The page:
Since you've said you use putty/ssh to get into the box, it would be FAR easier to mount the USB stick on your Windows system, and just use SCP to copy the files from the stick to the IPcop system. Seeing the IPCop documentation and tutorials is also a good thing..did you check there?
http://www.ipcops.com/wiki/howto:copying
http://www.ipcops.com/wiki/faq:start
Unfortunately I can't ssh into a box that doesn't have a NIC driver - I can't even ping it. Unfortunately the IPCop documentation as well as forums was my first port of call but I had no luck which is why I've come here.

Does anyone else know how to find a USB stick in linux? Even if it's another kernel 3.x distribution it may be good enough

Thanks,
Michelle
 
Old 10-27-2014, 03:42 PM   #4
TB0ne
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Quote:
Originally Posted by michellepace View Post
Goodness you're on the ball! Thanks for yet another reply TBOne.
Oh okay, they must have made a mistake when they wrote in the IPCop documentation "IPCop Linux is a complete Linux Distribution." http://www.ipcop.org/2.0.0/en/instal...roduction.html thanks for the correction
It is 'complete' in that it runs Linux. It is *NOT* complete if you're going to consider it a "Linux server". IPCOP was designed to do ONE THING: act as a firewall.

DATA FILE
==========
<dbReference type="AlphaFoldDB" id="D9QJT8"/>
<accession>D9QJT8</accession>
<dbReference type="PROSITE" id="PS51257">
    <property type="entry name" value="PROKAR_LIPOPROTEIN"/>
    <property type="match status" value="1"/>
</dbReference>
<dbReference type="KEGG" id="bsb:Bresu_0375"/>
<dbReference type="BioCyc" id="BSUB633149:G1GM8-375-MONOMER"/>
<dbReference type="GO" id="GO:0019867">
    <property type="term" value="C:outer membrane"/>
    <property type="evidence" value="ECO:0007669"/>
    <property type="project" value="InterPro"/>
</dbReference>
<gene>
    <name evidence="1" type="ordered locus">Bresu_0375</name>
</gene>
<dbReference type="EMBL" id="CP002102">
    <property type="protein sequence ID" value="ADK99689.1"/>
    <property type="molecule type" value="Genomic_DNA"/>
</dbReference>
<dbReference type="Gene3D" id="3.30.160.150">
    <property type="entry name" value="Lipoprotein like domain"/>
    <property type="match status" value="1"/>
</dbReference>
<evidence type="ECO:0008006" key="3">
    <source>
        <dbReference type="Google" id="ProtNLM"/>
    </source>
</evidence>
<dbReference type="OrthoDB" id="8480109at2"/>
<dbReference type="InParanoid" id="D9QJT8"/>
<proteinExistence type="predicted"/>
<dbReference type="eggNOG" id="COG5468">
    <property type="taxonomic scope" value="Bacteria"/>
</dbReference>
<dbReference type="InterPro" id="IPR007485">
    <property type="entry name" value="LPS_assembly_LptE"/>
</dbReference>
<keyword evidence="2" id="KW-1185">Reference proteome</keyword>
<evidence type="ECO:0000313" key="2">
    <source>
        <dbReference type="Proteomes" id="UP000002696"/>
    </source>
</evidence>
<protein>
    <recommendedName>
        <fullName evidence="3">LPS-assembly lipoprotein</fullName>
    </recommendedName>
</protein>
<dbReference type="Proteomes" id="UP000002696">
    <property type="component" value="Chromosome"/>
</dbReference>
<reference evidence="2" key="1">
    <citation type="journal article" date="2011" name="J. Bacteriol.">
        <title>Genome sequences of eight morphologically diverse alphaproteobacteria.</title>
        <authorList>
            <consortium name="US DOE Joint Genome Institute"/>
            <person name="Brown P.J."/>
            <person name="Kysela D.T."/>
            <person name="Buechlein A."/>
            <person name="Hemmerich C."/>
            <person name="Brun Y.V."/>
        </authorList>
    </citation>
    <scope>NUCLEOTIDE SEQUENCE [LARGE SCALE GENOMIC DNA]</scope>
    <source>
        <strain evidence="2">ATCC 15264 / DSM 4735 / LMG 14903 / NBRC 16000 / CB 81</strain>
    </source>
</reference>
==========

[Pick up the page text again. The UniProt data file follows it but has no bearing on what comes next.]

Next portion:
To draw an analogy, you may have a Linux kernel on your Android phone, but that does NOT make it a Linux server; you may have Windows as the base of your car entertainment center, but it's not a Windows server. These are specialized distros. This was explained in detail in your thread from four years ago.
Quote:
Unfortunately I can't ssh into a box that doesn't have a NIC driver - I can't even ping it. Unfortunately the IPCop documentation as well as forums was my first port of call but I had no luck which is why I've come here. Does anyone else know how to find a USB stick in linux? Even if it's another kernel 3.x distribution it may be good enough
Then this is a brand-new system you've built? Because the one you posted about previously was working, and you said you had successfully used putty to connect to it.